Below: the vases above as seen from the base. Left, the glazed vase showing the early Ambrico mark. Right, at various times different prices have been pencilled onto the base of the hand-painted vase.

Sometimes Salisbury Ware pieces are in a poor state with badly flaking paint. The vase below will give you an idea with its white flaky patches around the rim – I have seen them much worse, but I don’t buy them.  

The difference in durability is because glaze is fired in a kiln to a high temperature and becomes glass-like, while the cellulose paint is simply dried. Paint is thus more vulnerable to wear and tear, especially if it gets wet.  However paint has one big advantage – it is less complicated to apply.  Whether sprayed or brushed on, it doesn’t need that extra trip through the kiln that glaze requires. Whatever their condition, these vases are historic treasures. When you think that they were made 70-80 years ago, we should be impressed that they have survived at all.

EDIT:  Jovan Rancich and Wally Silva

After I published this post it was brought to my attention that the early Salisbury pots which I at first attributed to Jovan Rancich are very similar to marked examples by Wally Silva. I agree and I have edited this post accordingly.

Wally Silva joined Rancich as an apprentice (aged 11 or 12) in 1937/1938. Thus, we can be sure that young Wally made at least some of the hand-thrown pots which were sold as blanks to Owen Salisbury and others.   Jovan Rancich died quite suddenly in 1942 and Wally Silva and Rancich's widow Vera kept the pottery going until 1944, when it was destroyed by fire.  It is most likely that Silva still supplied some pots to the Salisbury factory after Rancich died, but I believe that from about this time, Owen Salisbury and Arthur Martin were also buying an increasing number of blanks from Ambrico.

Owen’s son Edward Salisbury can find nothing in the Salisbury family records that suggests a commercial arrangement with Wally Silva, but unfortunately neither Owen Salisbury or Arthur Martin, or Wally Silva himself, are alive to tell us the full story.  A document written by Owen Salisbury for researcher Gail Henry describes Rancich's sudden death as 'a set back to us.' Salisbury then describes the approach to Tom Clark of Ambrico, who began making their blanks. When we look at Salisbury Ware, Ambrico shapes outnumber Rancich/Silva shapes by a very large margin.

The Silva family also recalls being told that Wally Silva sold once-fired blanks after he set up his own pottery in 1945. It is highly likely that he supplied Partridge/Harwyn, and he may also have sold some to the Salisbury Ware factory, which closed in 1946.

My thanks to Lance Silva, Edward Salisbury, Brian Ronson and Ev Williams for helping sort out this puzzle.

Harwyn/Partridge Ware

During the war years, Owen Salisbury was not the only decorator of unglazed blanks. The Partridge family of Harwyn Potteries used similar techniques to decorate vases from Rancich/Silva, Ambrico and Glen Afton Pottery.  The painting on Harwyn ware is generally lush and detailed, mainly of flowers.  Harwyn also hand-painted flowers on small glazed Ambrico vases.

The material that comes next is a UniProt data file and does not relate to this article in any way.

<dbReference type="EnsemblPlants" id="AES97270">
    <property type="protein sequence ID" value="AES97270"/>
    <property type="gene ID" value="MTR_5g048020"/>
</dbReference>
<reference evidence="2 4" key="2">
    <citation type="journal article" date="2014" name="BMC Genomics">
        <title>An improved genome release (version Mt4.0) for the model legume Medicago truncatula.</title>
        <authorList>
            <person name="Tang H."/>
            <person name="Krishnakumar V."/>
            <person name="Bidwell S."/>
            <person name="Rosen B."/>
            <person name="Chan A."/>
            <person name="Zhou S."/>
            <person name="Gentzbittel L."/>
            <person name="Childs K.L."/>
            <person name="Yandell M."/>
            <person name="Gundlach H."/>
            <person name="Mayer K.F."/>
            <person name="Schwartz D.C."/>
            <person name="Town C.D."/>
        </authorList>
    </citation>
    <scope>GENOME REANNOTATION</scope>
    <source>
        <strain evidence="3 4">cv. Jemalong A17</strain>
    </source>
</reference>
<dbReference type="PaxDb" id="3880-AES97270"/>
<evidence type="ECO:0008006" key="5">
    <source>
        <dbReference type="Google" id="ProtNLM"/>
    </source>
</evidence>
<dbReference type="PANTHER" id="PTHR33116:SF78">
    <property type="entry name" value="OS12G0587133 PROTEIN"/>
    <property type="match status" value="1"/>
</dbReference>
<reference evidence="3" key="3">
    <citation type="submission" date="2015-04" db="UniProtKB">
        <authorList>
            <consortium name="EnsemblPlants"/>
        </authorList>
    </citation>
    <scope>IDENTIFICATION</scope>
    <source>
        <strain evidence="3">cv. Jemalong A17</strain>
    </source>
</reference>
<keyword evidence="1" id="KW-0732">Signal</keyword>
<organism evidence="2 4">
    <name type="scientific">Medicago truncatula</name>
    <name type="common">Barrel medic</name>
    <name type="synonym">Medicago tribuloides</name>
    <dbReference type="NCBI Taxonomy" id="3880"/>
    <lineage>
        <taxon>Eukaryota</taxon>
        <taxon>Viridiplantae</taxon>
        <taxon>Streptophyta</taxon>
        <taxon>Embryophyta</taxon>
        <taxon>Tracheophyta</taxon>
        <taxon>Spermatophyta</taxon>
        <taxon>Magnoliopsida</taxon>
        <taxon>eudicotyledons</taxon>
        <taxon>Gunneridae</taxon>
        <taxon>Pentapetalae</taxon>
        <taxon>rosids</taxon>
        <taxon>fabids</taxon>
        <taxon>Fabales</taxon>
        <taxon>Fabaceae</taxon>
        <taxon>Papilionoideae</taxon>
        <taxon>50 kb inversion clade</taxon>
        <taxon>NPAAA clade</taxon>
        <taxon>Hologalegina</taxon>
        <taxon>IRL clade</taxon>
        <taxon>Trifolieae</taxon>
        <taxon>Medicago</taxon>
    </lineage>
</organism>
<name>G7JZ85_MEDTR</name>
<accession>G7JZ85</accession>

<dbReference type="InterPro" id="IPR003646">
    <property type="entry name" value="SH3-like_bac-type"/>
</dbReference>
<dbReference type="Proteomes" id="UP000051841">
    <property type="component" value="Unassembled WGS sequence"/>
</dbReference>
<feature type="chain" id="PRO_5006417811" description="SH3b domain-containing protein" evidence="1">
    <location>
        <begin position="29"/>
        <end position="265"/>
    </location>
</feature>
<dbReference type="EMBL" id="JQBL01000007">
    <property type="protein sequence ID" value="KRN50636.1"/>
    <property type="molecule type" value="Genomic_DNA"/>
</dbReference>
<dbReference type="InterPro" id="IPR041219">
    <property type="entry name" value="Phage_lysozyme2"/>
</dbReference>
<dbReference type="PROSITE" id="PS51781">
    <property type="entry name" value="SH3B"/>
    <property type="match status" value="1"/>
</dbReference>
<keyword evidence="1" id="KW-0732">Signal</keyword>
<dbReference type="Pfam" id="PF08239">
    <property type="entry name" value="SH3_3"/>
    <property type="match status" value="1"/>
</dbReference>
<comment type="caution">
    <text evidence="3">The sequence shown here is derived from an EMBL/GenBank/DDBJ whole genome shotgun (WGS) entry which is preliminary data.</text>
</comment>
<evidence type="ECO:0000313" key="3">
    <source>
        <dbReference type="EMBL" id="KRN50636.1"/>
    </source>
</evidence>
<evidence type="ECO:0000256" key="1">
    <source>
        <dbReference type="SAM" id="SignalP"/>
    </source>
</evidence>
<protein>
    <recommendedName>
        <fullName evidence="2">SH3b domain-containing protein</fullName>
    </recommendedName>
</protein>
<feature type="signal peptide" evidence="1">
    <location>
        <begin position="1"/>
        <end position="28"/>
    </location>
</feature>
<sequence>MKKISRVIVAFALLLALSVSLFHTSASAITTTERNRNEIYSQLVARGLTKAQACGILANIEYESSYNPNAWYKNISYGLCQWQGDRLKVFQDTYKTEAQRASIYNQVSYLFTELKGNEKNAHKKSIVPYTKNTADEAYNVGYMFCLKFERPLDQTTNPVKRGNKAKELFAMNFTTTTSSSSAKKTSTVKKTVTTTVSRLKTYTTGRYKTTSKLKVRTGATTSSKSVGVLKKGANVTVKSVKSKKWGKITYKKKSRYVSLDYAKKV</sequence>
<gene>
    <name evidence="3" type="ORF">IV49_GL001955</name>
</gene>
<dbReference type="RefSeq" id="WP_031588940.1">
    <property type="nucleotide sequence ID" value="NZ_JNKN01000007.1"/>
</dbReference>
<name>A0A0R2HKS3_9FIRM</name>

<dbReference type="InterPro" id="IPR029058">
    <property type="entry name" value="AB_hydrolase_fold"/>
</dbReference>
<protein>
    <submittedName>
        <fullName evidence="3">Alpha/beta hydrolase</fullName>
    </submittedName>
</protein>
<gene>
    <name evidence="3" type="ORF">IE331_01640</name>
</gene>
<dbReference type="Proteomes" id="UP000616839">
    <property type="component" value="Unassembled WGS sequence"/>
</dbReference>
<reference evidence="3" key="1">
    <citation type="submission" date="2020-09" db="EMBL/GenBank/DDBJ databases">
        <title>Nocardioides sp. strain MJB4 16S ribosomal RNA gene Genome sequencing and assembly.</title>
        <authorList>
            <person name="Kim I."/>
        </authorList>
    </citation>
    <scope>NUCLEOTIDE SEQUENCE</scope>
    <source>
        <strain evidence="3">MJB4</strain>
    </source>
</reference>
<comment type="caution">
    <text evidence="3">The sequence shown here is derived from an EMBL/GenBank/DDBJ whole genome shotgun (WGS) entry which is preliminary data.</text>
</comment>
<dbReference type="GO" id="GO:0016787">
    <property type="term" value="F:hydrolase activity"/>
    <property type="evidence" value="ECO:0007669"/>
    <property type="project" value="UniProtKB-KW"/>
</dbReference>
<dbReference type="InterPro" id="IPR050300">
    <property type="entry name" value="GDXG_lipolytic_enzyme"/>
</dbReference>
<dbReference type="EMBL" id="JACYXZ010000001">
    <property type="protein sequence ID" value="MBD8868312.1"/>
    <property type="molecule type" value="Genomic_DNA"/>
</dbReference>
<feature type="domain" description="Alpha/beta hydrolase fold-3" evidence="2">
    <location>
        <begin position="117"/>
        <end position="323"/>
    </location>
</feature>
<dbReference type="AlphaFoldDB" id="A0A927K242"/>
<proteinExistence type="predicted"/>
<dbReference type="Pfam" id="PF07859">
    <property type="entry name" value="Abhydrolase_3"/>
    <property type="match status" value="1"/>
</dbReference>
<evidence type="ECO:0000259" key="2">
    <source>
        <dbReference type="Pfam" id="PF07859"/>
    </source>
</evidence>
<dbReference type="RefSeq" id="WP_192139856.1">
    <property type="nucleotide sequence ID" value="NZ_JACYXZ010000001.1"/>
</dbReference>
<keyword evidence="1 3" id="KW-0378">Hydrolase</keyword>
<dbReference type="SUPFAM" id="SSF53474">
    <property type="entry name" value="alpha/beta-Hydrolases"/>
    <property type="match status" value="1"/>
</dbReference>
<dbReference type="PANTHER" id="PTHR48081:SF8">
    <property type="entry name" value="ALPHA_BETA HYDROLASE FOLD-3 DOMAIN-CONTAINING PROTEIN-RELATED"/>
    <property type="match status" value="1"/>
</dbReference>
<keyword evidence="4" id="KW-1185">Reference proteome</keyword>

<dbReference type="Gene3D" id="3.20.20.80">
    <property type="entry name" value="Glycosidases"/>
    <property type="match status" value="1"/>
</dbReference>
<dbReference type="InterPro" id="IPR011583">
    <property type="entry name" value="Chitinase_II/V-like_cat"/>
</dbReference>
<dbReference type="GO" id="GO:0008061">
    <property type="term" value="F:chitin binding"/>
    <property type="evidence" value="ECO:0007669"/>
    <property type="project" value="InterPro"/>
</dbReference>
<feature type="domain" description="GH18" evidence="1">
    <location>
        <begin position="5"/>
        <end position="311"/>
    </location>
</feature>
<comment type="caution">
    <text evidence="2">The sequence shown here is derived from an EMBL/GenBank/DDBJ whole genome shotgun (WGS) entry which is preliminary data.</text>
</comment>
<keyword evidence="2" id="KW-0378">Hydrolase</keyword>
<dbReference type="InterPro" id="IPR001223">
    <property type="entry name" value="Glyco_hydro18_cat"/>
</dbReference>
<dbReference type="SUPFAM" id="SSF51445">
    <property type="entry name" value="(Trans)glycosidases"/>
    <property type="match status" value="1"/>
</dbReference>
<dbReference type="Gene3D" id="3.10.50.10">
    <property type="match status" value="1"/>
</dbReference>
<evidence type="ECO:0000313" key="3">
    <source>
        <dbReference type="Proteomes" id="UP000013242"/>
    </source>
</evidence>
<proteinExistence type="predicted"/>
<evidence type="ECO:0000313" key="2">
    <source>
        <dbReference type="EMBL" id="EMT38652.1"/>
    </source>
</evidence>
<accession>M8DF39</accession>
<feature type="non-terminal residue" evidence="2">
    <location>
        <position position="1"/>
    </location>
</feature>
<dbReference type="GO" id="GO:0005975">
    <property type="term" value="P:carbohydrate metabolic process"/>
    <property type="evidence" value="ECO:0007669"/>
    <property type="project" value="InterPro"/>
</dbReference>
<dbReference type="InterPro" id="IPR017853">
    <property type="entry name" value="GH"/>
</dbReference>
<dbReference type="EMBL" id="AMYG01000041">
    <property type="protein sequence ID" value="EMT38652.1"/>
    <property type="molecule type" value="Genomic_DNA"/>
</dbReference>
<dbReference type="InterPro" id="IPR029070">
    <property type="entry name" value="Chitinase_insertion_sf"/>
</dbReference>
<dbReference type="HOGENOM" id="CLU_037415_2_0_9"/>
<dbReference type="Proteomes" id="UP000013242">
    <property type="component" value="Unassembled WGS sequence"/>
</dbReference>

Above: two vases decorated by Partridge/Harwyn. Left, hand-thrown blank from Jovan Rancich/Wally Silva, height 7.5 cm. Right, slipcast blank from Crown Lynn, 18 cm. 
Below: Crown Lynn vase hand-painted over glaze by Partridge/Harwyn. Height 8cm.

1939 – At the age of 28, Owen Salisbury began decorating hand-thrown ware made by Jovan Rancich/Wally Silva. 
1940 – Owen opened a factory at Khyber Pass Road in partnership with Arthur Martin. They began selling ware with stick-on ‘Salisbury Ware’ labels.
1942 – Jovan Rancich died. His widow Vera and Wally Silva kept the Rancich pottery going, but it is believed that most blanks were then supplied by Ambrico (which later became Crown Lynn). 
1942-1944 – Owen Salisbury served overseas on war duty in the Pacific Islands. The factory continued operating in his absence. 
1946 – The Khyber Pass Rd factory closed as imports from England were restored after the war ended. This was the end of the Salisbury Ware brand.

Identifying Salisbury Ware
Many pieces of Salisbury Ware are not marked, because the original stickers have been removed.  The early Rancich/Silva vases are almost invariably marked with numbers impressed separately into the base - eg in the example below.
Later, Salisbury Ware was marked with stickers - most commonly Salisbury Ware, but also Mattone and Sunsent Ware.

Above: stamped numerals typical of Salisbury Ware made by Rancich/Silva
Hand Made Salisbury NZ sticker

NZ Sunset Ware sticker

NZ Mattone Ware sticker

My heartfelt thanks to Edward Salisbury, son of Owen and Cecily Salisbury, for the large amounts of information he gave me. This came from notes and records complied by Edward, plus an interview I recorded with him.  Further information is from Ev Williams and the New Zealand Pottery Forum website, from Lance Silva, son of Wally Silva, and from the book New Zealand Pottery, Commercial and Collectable by Gail Henry.